5. Use headings
It can be really off putting staring at a page full of block text. So make sure you break your text up with headings, and use bullet points to make it as easy to read as possible.
An example of headings to include would be:
👉About the company
👉About the role
👉About you (the candidate)
This makes it really easy for the candidate to find information and will encourage them to read the whole advert.
6. Include a salary
You'd be surprised by the number of job ads that don't include a salary bracket.
A survey by Adzuna showed that over 50% of job vacancies didn't include a salary, whilst a separate candidate survey rated 'Salaries & Benefits' as the most important factor when reviewing a job ad.
The logic for omitting the salary is sometimes because you don't want to dissuade higher-salaried candidates from applying... so you think that writing 'competitive' in the salary range will leave the door open for all candidates.
A lack of information surrounding the salary often has the opposite effect on candidates. Subconsciously, it may indicate that the client is offering a very low package and therefore doesn't want to display the salary.
It lacks transparency and therefore struggles to gain the candidates' interest and trust.
Provide a salary bracket, and if the employer will pay above the odds, just point that out in the description.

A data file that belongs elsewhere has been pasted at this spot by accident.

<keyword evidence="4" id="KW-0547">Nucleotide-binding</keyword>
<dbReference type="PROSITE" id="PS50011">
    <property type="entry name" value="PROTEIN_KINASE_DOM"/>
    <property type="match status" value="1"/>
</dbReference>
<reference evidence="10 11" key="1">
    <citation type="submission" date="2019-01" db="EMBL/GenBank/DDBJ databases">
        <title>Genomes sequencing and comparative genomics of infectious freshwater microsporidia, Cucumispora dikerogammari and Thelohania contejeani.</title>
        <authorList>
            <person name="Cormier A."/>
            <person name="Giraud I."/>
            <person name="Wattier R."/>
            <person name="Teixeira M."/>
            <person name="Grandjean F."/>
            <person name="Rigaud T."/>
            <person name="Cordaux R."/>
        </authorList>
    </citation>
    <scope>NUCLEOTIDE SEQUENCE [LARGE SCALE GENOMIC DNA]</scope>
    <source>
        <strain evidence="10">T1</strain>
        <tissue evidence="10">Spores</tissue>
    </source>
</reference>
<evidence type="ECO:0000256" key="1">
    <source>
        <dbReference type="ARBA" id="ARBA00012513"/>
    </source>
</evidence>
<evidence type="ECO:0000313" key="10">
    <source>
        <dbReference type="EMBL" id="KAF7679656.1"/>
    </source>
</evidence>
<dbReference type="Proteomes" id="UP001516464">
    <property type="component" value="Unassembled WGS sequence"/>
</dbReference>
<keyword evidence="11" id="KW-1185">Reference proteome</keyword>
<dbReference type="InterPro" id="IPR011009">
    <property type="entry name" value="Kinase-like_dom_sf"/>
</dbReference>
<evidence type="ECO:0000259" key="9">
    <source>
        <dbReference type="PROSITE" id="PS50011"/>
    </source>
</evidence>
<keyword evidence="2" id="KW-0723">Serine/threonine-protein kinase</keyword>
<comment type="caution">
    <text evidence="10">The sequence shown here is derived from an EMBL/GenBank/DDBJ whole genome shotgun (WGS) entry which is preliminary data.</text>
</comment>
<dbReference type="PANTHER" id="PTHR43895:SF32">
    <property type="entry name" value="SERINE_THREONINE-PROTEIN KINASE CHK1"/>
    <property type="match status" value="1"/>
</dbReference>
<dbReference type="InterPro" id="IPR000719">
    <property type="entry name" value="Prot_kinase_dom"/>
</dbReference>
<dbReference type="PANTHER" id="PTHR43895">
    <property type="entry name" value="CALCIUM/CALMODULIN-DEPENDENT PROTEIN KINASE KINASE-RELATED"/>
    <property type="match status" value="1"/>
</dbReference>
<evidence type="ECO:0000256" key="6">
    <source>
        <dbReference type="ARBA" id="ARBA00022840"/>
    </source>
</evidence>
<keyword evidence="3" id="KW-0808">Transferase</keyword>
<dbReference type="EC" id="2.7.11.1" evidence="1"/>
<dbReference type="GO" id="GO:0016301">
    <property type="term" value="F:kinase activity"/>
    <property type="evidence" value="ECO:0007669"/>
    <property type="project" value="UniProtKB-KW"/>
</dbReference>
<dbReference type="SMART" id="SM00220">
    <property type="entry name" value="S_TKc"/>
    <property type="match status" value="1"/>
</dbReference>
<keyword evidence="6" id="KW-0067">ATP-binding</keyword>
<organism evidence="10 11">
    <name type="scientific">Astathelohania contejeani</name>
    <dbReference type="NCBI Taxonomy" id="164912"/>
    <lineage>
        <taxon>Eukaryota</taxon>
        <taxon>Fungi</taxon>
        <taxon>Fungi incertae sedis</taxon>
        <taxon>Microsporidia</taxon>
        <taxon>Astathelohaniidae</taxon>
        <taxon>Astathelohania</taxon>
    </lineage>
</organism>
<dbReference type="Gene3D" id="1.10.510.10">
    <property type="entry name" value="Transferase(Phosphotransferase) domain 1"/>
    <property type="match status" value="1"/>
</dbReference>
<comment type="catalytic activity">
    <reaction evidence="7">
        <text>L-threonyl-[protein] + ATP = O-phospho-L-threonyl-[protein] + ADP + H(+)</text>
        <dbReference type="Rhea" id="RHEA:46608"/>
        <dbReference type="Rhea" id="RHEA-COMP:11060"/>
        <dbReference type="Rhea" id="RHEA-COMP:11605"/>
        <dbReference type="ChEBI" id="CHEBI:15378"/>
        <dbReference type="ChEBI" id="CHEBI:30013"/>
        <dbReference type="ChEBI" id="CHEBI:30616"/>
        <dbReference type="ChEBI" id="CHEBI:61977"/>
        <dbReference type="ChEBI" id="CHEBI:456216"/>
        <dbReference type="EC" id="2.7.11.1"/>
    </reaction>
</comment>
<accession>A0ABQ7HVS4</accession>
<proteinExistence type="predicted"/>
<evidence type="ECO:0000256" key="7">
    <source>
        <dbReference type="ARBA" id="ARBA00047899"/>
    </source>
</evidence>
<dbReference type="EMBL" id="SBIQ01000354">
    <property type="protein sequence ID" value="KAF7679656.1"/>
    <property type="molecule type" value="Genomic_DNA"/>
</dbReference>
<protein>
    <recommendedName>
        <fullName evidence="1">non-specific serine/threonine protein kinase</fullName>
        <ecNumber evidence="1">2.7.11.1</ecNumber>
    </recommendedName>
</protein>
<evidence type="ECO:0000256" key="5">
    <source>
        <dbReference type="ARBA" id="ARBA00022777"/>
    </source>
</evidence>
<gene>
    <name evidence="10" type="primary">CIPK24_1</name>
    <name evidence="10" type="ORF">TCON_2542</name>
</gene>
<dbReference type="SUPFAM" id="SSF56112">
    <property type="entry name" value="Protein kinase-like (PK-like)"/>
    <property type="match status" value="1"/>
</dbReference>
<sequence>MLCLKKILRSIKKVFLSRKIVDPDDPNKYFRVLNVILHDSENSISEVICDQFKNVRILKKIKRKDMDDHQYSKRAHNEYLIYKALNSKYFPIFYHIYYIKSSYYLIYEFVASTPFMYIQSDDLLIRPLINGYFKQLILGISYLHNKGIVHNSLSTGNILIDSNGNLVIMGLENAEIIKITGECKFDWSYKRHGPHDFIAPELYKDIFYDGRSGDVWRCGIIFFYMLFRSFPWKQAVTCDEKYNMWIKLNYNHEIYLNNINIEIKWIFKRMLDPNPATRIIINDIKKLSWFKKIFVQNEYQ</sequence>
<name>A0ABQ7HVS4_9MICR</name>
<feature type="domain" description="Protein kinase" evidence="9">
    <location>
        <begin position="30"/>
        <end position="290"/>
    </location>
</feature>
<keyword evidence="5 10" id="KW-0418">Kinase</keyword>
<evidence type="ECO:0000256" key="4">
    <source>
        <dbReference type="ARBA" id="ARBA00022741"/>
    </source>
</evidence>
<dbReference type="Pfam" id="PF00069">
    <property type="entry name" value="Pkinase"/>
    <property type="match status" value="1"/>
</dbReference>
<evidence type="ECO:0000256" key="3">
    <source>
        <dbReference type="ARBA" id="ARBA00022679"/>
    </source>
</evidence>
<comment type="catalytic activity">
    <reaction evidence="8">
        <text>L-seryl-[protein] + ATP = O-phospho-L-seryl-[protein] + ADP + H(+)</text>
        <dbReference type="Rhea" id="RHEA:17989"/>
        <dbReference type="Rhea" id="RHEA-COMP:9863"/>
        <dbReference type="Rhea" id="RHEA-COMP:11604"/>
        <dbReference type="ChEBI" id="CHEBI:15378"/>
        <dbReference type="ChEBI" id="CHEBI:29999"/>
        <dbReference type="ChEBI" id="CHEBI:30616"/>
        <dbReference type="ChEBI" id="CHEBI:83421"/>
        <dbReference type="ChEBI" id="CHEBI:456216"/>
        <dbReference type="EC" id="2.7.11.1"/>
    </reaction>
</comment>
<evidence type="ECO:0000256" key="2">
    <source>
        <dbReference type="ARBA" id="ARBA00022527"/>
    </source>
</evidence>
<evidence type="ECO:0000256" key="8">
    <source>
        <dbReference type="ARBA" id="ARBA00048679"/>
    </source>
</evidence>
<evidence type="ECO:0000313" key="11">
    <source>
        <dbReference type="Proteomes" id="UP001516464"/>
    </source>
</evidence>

7. Include a deadline
Last but not least, you need to create a sense of urgency with each advert to encourage candidates to apply.
Don’t just assume the candidate will know they need to apply as soon as possible... spell it out to them:
CLOSING DATE: Hurry! All applications must be submitted by the 23rd October. Any applications submitted after this time won’t be considered.
There’s no doubt that writing a standout job advertisement has fallen to the bottom of the pile for most recruiters.
But in a world where soo many job ads are generic, really taking the time to put a little more thought into your ads will save you time and increase your return tenfold as you attract more and more candidates that tick more and more boxes.
I know what you're thinking... All of this sounds like it would take more time than you have, right?
Good news! You can outsource all your job ads to me! Get in touch today to make an enquiry or to put in a booking.